Press Release – Productivity Commission
Home ownership will continue to elude many New Zealanders unless bold changes are made to New Zealand’s housing market, the Productivity Commission says. 16 December 2011
Housing affordability – draft report released
Home ownership will continue to elude many New Zealanders unless bold changes are made to New Zealand’s housing market, the Productivity Commission says.
In its draft housing affordability report released today, the recently established Commission has made a number of recommendations aimed at improving housing affordability following extensive research, analysis and engagement.
Commission Chair Murray Sherwin says, “The 2001-2007 housing boom was unprecedented with house prices almost doubling over that period.”
“Affordable quality housing is fundamental to successful communities. And it’s abundantly clear that for younger people and those on lower incomes there is a missing step on the property ladder, particularly in Auckland. The chances of them ever purchasing their first home are decreasing.”
The Commission’s key recommendations include:
– The urgent need for more land to be opened up for housing, especially in urban areas, because sections now average about 40% to 60% of the cost of a house. – Reconsideration of Auckland’s draft spatial plan. Auckland faces significant housing affordability challenges and the Commission found its current plan, with a target of accommodating 75% of new homes within existing urban boundaries, will be difficult to reconcile with affordable housing.
– Improved processes for consenting, to speed up the service and lower costs.
– Improving how local council development charges for infrastructure are calculated and applied, including making them reviewable. The Commission found the current model has too much regional variation and is not transparent.
– The Commission considers that there is scope to improve productivity in the home construction sector and endorses the work of the Building and Construction Sector Productivity Partnership, established in 2010 as a joint industry-government initiative.
The Commission found that land prices now account for up to 60% of the cost of a house in Auckland.
“That means new homes tend to be at the top-end of the market. No one is going to put a $150,000 home on a $300,000 section,” Mr Sherwin said.
The cost of building materials and house construction is also high in New Zealand compared to Australia, and the home construction sector’s productivity is flat-lining.
The high costs of building and land are constraining the supply of affordable new houses available for purchase. Yet, New Zealand faces a growing population.
Projections are for around 400,000 new households over the next 20 years, with half of these in Auckland.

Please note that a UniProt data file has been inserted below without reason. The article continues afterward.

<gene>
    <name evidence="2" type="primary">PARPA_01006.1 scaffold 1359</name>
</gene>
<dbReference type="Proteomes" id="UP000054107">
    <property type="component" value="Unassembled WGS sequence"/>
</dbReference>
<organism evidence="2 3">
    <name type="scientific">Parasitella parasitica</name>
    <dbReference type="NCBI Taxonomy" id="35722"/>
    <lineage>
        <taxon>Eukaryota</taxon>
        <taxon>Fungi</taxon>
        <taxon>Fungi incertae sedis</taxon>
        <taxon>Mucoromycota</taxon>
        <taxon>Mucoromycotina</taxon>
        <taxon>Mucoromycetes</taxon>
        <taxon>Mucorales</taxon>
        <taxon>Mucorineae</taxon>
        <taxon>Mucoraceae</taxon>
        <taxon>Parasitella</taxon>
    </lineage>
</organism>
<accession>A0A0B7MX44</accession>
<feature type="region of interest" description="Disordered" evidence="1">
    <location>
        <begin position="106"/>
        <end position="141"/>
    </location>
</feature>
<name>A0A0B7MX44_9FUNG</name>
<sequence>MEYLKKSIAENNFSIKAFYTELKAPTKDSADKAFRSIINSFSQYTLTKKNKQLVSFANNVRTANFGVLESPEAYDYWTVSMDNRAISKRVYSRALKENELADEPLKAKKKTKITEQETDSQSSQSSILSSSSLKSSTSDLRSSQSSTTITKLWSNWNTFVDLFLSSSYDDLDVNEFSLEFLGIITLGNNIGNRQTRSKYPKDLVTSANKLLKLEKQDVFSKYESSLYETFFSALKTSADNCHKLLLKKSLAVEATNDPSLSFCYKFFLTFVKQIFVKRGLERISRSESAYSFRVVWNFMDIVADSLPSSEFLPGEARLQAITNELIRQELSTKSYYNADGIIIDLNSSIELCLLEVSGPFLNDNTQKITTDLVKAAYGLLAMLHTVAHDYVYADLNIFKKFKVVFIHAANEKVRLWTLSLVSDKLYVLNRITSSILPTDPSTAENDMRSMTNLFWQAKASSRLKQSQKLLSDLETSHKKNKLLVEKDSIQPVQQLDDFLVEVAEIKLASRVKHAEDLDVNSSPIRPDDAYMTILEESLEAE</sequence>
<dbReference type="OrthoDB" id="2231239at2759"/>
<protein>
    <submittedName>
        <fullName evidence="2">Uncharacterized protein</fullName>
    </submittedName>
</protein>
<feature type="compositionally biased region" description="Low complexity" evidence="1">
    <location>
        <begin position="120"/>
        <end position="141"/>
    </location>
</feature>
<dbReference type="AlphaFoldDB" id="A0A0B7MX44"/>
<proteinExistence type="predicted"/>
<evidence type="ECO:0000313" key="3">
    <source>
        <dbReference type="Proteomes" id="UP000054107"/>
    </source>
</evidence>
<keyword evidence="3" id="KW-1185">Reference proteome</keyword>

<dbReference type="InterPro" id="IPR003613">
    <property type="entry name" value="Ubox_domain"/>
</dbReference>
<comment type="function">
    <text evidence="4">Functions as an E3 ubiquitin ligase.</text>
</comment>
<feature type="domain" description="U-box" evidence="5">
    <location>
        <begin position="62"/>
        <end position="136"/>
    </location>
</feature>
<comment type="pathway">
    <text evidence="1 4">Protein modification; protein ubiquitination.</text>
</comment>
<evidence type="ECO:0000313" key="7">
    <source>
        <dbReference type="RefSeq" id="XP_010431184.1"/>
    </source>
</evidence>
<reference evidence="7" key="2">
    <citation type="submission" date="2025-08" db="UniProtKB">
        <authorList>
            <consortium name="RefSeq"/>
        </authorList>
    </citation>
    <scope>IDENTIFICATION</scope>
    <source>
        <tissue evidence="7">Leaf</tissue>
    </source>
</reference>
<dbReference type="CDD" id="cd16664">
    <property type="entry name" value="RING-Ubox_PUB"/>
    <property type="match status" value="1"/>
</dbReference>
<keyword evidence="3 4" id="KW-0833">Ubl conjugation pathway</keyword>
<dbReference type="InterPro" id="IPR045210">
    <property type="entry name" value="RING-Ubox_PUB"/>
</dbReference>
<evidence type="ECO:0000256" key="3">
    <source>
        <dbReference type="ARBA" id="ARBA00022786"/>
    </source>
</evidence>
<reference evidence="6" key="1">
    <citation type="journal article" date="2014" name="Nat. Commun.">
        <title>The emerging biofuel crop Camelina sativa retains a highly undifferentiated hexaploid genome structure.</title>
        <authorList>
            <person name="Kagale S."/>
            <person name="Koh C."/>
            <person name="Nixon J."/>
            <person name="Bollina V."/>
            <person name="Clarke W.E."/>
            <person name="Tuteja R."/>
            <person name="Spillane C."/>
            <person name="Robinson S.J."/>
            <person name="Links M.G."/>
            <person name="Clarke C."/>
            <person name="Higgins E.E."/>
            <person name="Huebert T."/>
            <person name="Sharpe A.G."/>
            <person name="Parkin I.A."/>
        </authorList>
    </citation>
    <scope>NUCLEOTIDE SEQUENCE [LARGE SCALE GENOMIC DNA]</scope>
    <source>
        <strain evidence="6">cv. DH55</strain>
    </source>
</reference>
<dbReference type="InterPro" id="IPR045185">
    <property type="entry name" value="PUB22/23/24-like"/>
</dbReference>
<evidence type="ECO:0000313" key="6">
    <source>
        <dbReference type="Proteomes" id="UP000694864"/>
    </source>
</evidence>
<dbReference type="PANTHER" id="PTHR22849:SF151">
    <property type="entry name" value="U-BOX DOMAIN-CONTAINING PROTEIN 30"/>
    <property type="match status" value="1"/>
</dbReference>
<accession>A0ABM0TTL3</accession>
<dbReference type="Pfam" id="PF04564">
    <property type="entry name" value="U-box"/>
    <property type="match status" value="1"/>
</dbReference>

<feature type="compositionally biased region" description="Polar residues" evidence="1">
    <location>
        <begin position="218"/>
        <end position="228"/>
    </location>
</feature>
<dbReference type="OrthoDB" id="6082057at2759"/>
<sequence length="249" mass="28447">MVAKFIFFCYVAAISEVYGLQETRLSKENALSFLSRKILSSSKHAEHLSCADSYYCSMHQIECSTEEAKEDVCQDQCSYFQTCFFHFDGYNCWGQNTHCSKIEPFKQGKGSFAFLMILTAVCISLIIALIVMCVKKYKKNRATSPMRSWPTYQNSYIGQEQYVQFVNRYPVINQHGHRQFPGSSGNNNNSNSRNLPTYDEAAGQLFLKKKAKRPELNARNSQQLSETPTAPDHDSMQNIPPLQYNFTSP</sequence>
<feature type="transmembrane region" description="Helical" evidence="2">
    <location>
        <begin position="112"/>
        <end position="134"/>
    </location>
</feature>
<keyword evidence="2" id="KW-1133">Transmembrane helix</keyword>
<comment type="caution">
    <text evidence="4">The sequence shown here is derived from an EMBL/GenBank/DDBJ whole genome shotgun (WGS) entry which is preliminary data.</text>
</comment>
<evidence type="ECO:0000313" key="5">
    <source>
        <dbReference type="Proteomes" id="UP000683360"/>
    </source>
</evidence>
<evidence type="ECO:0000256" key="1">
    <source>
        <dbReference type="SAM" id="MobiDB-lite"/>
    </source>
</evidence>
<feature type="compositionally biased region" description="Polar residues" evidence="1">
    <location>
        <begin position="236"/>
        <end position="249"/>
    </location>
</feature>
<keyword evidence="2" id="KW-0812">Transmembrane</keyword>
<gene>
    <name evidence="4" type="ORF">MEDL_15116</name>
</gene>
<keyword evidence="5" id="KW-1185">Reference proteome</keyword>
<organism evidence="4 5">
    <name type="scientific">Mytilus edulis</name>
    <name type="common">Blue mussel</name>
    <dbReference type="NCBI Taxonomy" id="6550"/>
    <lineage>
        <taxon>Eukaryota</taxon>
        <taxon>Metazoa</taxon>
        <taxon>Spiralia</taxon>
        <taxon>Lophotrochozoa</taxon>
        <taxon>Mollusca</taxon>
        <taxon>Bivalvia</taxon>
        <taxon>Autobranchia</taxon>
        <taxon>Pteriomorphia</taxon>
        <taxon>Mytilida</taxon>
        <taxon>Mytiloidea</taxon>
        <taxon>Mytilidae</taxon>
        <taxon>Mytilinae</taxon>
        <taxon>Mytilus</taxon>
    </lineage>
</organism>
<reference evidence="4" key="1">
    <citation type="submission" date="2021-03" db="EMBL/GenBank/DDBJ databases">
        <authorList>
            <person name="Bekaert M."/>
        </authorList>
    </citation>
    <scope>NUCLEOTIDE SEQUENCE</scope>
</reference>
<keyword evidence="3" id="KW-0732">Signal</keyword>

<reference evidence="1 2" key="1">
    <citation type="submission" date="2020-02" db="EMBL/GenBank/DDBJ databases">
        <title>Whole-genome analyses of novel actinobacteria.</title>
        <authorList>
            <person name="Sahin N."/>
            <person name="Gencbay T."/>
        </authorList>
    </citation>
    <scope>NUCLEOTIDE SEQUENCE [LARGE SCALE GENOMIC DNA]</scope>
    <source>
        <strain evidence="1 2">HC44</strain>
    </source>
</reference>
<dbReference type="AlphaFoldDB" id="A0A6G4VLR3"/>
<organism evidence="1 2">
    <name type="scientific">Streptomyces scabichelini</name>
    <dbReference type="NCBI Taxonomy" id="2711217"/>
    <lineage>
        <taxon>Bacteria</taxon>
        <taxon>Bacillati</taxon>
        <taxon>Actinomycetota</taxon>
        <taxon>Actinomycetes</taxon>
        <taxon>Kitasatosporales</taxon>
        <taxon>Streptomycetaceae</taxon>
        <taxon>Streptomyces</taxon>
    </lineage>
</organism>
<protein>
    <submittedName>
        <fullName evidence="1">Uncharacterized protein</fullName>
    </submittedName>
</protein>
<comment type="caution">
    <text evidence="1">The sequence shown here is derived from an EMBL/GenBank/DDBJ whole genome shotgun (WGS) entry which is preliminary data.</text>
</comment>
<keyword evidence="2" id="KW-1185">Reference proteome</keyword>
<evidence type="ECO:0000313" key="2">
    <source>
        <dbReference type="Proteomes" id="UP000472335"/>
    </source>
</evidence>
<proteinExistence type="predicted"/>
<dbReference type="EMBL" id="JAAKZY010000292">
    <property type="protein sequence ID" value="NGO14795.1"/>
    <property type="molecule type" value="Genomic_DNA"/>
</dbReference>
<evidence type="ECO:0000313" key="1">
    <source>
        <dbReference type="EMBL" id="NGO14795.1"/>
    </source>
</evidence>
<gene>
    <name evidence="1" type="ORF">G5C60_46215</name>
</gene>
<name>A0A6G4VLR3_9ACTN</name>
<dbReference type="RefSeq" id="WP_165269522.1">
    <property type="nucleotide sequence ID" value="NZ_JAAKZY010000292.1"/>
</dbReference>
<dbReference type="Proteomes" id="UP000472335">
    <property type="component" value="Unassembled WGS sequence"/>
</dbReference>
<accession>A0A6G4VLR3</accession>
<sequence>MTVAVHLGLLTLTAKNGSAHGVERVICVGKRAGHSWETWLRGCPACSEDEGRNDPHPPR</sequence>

“We think it’s important to make urgent changes to accommodate what’s coming down the line,” Mr Sherwin said.
The Commission has found that taxation was not a key driver of the recent housing boom. The Commission carefully considered the claims that housing is tax advantaged, but concluded that any tax-advantage is much smaller than often suggested.
GST already applies to both rental and owner-occupied housing purchases; local body rates are also a tax; and capital gains on housing are already taxed when those buying and selling houses are ‘in trade’.
The Commission invites further feedback on its findings in the draft report until 10 February. For a copy of the Draft Report, including information on making a submission, visit www.productivity.govt.nz The final report will be presented to the Government on 16 March 2012. Housing affordability facts
Housing is one of the largest sectors of the New Zealand economy. Our total residential property stock has an estimated value of $625 billion (the equivalent of nearly three times New Zealand’s Gross Domestic Product (GDP)).
Over the course of the 2000s housing boom, real house prices increased by between 70% and 240% across different regions.
The responsiveness of housing supply in New Zealand is around average in international comparison, but about half as effective as in a number of better-performing OECD countries.
Land prices now account for, on average, almost 60% of the cost of a dwelling in Auckland and 40% across the rest of New Zealand.
Construction costs have increased by 30% in real terms in the nine years to 2011.
The number of households renting with at least one member in paid employment, increased by 150% between 2001 and 2006. Numbers have since fallen slightly but are still significant.